Eighties music has had a bad rap for so long and as a result, it’s formed its own sub-culture. We now have huge festivals here in the UK every summer. I’m not sure if it’s the same in America, but we’re trying to change that!
What makes the music from that era so timeless and special?
I think that Eighties music really combined the arts and fashion more. Back then, everyone was thinking in a more visual way – especially with videos. It brought about a change in culture that wasn’t really so “rock n roll” as much as music in the 60’s and 70’s had been. That’s why it’s unique and why people who grew up during that era are very loyal to it.
Let’s discuss a few of your 80’s moments. In 1985, you performed at Live Aid. What was that experience like?
It was an amazing experience and a lot of money really did save people’s lives. I was obviously very nervous, because there were 100,000 people in Wembley and a billion people watching it on TV. I also performed solo at the piano, which was something people weren’t really used to hearing me do.
I came out and sat there and played the song “Hide and Seek” which is one of my favorite songs I’ve ever written. I remember when I got to the chorus, everyone joined in and supported me and started singing at the top of their voices. It was a profound experience and something that I’ll never forget. It was probably the most important event in my life during the eighties.
Can you tell me where you came up with the inspiration for the song “No One Is To Blame”?
I was doing some radio promotion with a record company guy in San Francisco. I remember he said to me “So, Howard? What do you think of all of the amazing women we have here in San Francisco?” I said “Yeah, they’re fantastic! But I’m really happily married to my wife Jan. We’ve been together ever since we were young, so I’m good in that area.” That’s when he said “Well, you can look at the menu but you don’t have to EAT!”…. That was it! That was the spark! I guess I should really thank him for it! [laughs].
Can you tell me a little about your musical upbringing?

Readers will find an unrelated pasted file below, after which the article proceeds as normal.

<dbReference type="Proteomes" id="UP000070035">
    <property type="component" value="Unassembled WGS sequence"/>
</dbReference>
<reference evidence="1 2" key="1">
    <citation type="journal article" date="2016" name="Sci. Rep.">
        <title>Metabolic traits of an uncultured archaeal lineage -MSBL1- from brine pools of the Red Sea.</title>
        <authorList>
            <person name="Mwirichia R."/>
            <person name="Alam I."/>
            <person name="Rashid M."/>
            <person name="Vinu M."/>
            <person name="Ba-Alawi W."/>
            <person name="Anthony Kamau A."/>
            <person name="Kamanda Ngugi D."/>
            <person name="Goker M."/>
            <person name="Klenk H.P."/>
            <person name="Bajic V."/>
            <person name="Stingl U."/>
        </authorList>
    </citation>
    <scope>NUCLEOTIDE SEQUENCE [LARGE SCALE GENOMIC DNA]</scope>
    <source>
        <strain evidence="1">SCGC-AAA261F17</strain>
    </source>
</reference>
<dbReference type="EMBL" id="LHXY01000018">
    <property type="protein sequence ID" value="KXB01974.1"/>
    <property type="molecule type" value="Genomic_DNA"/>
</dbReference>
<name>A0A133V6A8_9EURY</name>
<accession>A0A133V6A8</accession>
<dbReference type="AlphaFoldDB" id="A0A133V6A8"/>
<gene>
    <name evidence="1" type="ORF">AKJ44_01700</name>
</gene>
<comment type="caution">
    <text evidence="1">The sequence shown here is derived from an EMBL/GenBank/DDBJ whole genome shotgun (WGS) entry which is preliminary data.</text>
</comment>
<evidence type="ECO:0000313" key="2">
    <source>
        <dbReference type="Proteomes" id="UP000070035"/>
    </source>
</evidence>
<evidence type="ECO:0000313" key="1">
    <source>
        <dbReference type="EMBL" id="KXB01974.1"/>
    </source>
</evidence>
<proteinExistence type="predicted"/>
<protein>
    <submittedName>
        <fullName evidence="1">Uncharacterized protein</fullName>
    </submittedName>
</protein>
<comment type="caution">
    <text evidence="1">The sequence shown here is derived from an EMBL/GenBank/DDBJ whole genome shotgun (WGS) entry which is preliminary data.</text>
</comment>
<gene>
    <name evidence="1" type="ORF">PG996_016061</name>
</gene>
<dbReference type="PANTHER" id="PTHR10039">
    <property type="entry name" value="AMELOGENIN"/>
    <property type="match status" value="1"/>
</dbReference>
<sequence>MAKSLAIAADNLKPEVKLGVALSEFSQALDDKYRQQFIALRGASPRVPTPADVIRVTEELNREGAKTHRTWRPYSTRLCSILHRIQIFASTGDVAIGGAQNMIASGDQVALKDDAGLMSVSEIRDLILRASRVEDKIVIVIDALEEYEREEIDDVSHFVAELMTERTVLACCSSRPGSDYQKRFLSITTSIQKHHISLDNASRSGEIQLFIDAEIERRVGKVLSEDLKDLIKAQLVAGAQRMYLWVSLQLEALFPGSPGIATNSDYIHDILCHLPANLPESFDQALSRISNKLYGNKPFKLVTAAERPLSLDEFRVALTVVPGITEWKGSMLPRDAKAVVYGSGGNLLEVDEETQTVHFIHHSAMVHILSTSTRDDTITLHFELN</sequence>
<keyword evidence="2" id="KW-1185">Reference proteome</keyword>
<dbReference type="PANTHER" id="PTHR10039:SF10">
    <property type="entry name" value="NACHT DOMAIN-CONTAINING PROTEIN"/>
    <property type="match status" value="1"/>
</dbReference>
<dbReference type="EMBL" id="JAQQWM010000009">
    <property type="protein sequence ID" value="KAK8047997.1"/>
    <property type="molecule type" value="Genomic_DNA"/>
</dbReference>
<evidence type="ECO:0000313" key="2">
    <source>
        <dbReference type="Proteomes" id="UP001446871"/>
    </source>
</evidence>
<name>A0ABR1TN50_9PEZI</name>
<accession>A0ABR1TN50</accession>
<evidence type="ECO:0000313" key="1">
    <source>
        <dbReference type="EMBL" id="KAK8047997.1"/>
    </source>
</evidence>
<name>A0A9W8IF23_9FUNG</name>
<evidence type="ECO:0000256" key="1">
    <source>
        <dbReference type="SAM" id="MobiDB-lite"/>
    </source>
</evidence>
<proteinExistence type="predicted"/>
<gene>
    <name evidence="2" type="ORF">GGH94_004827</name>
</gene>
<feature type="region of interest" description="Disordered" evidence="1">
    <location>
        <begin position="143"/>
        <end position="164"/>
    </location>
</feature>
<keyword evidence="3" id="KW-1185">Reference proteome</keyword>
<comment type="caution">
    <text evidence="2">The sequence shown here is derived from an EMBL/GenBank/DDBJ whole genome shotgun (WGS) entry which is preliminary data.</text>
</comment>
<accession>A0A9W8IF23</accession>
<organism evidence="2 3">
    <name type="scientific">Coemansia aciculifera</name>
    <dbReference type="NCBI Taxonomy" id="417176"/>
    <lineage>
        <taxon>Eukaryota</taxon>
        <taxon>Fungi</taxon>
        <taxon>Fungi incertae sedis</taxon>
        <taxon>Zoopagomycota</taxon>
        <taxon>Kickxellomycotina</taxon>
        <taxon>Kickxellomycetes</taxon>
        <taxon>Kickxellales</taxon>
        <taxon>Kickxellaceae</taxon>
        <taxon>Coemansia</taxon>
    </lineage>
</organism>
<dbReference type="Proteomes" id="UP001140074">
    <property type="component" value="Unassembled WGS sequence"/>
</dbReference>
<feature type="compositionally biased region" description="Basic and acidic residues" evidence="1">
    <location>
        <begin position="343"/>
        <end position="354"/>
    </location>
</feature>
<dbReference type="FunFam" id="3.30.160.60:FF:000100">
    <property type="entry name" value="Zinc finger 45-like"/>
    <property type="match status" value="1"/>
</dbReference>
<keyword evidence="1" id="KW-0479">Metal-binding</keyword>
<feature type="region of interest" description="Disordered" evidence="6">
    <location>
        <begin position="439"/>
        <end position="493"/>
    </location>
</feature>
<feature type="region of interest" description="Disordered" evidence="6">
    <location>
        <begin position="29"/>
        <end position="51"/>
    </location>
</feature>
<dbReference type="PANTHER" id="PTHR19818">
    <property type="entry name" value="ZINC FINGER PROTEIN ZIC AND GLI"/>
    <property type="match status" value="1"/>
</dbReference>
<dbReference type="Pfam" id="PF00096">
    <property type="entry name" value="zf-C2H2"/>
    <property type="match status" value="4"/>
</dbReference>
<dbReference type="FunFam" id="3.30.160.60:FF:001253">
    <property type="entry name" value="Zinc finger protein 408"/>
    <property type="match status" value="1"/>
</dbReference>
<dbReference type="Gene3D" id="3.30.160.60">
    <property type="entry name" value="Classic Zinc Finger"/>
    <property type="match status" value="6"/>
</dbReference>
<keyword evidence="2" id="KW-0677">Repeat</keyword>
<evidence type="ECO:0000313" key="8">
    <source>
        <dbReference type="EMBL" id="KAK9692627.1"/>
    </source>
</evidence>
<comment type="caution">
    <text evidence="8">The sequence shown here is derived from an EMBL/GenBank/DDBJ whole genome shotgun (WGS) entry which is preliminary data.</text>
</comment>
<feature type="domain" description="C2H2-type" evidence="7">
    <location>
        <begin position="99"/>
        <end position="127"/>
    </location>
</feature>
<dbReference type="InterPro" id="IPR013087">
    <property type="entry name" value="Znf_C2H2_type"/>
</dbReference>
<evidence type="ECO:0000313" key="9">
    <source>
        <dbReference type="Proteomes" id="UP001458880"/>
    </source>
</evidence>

Music has been in my blood ever since I was two years old. I started playing piano at the age of seven; was in bands at fourteen and got signed when I was twenty-eight. It’s really been music all the way. But even if I didn’t have music, I’d still be happy with who I am. If you were to take it all away I’d still feel good about life.
What other projects are you working on?
I’ve got a new project that I performed last November called ‘Engage’. It’s written as a live piece that integrates contemporary dance, ballet and cinematic soundscapes. It’s everything that I love, along with some philosophical themes. It’s a big project I’m in the final mixes of that will be out next year.
We spoke about your performance at Live Aid but are there any other moments from that era that stand out to you?
There were actually two. I remember one of them was doing the Grammy awards. I’ve never won a Grammy, but I was in something that was just as good. I was in a band with Stevie Wonder, Thomas Dolby and Herbie Hancock that performed together at the show. It was such a great moment. The other thing was getting to play Madison Square Garden, which was something that I had always dreamed of doing as a teenager. I got to do my own show there and it was absolutely amazing.
You took a lot of heat back in the 80’s for being a keyboard and synth pioneer. What are your thoughts on that now?
It’s amazing how much things have changed. Today, people have that stuff in their bedrooms and can even make records at home. I see it more as a badge of honor now, especially with the way music has evolved and developed and with the way people use technology and really see it for what it is. Back then, I didn’t want to be like the status quo. I wanted to do something that was different and unique. That’s why I was always drawn to technology, because it gives you the chance to do something new.
21 New York, NY Best Buy Theater
22 Philadelphia, PA Keswick Theater
23 Brookhaven, NY Pennysaver Amphitheater
24 Boston, MA Wilbur Theatre
25 Cleveland, OH Performance Arts Center/The Cleveland Masonic Auditorium
26 Toronto, ON Koolhaus
27 Chicago, IL Ravinia
29 Los Angeles, CA The Greek Theater
30 Saratoga, CA Mountain Winery
31 Sacramento, CA Thunder Valley Casino
3 Tempe, AZ Marquee Theatre
4 San Diego, CA Humphrey’s
5 Las Vegas, NV Mandalay Bay
6 Sandy, UT Sandy Amphitheater